Courage of their convictions.—
Over thirty years ago Citroen went over to front-wheel-drive for big-output production and have never since departed from it.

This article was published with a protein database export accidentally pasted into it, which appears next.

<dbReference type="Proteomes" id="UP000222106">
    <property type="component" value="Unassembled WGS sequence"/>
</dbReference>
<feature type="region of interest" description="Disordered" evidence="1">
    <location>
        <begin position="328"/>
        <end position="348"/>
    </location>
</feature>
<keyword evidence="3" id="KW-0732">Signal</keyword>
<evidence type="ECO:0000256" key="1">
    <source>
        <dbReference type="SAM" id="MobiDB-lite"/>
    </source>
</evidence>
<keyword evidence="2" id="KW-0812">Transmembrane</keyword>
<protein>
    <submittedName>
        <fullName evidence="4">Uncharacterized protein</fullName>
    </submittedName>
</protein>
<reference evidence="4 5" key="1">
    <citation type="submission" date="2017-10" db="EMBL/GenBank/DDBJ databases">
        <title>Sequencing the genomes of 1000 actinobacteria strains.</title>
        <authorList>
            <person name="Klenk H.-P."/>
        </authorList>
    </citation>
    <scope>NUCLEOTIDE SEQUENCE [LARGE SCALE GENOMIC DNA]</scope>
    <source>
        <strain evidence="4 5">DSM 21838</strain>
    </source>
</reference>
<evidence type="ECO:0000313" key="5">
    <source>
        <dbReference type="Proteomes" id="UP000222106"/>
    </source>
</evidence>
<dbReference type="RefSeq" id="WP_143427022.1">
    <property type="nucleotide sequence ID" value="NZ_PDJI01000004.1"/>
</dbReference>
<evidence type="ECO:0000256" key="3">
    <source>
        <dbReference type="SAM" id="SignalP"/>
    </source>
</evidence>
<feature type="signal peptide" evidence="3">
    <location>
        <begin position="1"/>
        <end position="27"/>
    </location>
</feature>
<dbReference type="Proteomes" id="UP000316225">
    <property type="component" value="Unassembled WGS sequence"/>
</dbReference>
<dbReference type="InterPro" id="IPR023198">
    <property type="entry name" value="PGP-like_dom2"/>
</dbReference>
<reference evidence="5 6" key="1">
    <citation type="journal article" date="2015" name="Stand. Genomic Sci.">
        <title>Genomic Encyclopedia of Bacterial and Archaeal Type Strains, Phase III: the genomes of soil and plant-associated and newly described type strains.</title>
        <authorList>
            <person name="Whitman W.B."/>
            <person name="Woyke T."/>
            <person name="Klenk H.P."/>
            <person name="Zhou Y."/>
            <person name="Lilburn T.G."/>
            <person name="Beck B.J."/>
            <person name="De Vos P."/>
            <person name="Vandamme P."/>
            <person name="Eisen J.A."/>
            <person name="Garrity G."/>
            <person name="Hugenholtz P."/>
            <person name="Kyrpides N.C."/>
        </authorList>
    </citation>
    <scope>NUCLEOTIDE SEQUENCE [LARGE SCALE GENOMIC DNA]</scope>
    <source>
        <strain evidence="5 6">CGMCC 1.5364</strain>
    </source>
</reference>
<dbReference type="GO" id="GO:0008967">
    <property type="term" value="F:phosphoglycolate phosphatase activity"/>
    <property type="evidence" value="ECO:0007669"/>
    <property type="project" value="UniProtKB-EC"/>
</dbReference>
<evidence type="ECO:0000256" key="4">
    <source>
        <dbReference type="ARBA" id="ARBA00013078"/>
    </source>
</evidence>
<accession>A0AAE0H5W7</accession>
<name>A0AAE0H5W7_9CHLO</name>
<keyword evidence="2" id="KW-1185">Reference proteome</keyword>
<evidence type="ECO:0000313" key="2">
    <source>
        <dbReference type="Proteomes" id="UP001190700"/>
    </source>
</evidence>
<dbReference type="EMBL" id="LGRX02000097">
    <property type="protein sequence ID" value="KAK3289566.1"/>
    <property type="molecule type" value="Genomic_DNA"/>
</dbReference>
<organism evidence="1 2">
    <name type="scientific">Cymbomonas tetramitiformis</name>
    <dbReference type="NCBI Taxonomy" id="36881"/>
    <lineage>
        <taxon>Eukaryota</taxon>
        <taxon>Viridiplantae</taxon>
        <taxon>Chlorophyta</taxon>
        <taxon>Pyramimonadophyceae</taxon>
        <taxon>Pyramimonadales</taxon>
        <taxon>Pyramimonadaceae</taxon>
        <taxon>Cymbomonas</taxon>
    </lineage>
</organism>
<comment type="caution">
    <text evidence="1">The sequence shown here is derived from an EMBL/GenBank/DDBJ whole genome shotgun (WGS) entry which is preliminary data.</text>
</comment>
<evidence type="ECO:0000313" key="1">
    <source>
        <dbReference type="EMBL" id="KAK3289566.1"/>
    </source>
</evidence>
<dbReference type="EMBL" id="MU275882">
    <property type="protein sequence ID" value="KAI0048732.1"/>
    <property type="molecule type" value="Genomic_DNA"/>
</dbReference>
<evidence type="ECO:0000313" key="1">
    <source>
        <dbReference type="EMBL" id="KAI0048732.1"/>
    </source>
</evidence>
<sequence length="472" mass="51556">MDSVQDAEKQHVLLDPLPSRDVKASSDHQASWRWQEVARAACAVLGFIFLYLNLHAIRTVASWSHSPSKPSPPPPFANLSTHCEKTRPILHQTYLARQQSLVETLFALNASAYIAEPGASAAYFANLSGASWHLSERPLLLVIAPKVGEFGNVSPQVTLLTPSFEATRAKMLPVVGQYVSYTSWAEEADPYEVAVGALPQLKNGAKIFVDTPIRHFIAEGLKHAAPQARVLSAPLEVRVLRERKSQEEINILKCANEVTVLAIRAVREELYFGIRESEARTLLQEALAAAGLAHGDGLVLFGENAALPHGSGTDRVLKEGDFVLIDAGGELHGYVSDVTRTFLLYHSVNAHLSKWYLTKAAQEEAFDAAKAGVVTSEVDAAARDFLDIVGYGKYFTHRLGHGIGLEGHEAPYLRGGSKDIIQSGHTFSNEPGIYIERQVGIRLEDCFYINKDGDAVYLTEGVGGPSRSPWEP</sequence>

Front-wheel-drive has been in the headlines lately due to the m.o.T. versus B.M.C. intrigue, but this is not the reason for devoting this article to it. The fact is that more and more of the World’s makers are turning to front-drive cars. There is nothing new in f.w.d., and historians will happily quote Christie, Alvis, Miller, Cord, Ruxton, B.S.A., Stanhope, Derby, Lloyd, Hotchkiss, Buccialli, Tracta, Gregoire, and so on, to prove this, while the most successful f.w.d. production car before the war was Citroen, the heading to this article being in French in honour of it. Today no-one can deny that driving through the front wheels is threatening to put the front-engine/rear-drive concept and the long central propeller shaft into the museums. B.M.C. have it on three variants from 85o c.c. to 1,800 c.c. Auto-Union have long driven the front wheels of all their cars (although the earliest D.K.W. economy models from which Auto-Union stems were rear-wheel-driven), Citroen has built nothing else for well over 30 years, likewise D.K.W., Fiat, after making highly-successful 500-c.c. and 600-c.c. rear-engined small cars, has wooed f.w.d. via the Autobianchi Primula, and conservative Ford use f.w.d. for the smaller V4 Taunus model. Lancia, of high-quality renown, went over to front-drive for the Flavia flat-four and retain it for the V4 Fulvia, Oldsmobile have taken General Motors along this path in the much-discussed Toronado, the Panhard is pulled by its twin cylinder engine through the front wheels. Peugeot, wedded for years to a worm-drive back axle in its honest yet individualistic cars, changed to f.w.d. for the 204 small car, of which over 51,000 have already been sold, the great French House of Renault, whose small cars from the 4 c.v. onwards were firmly established as rear-engined economy models, changed dramatically to front-drive for the 4L and use it for the brilliant new Renault 16, the rugged Saab from Sweden has never been anything but front-wheel-drive, and the highly-praised Triumph 1300 is another new and significant f.w.d. British car.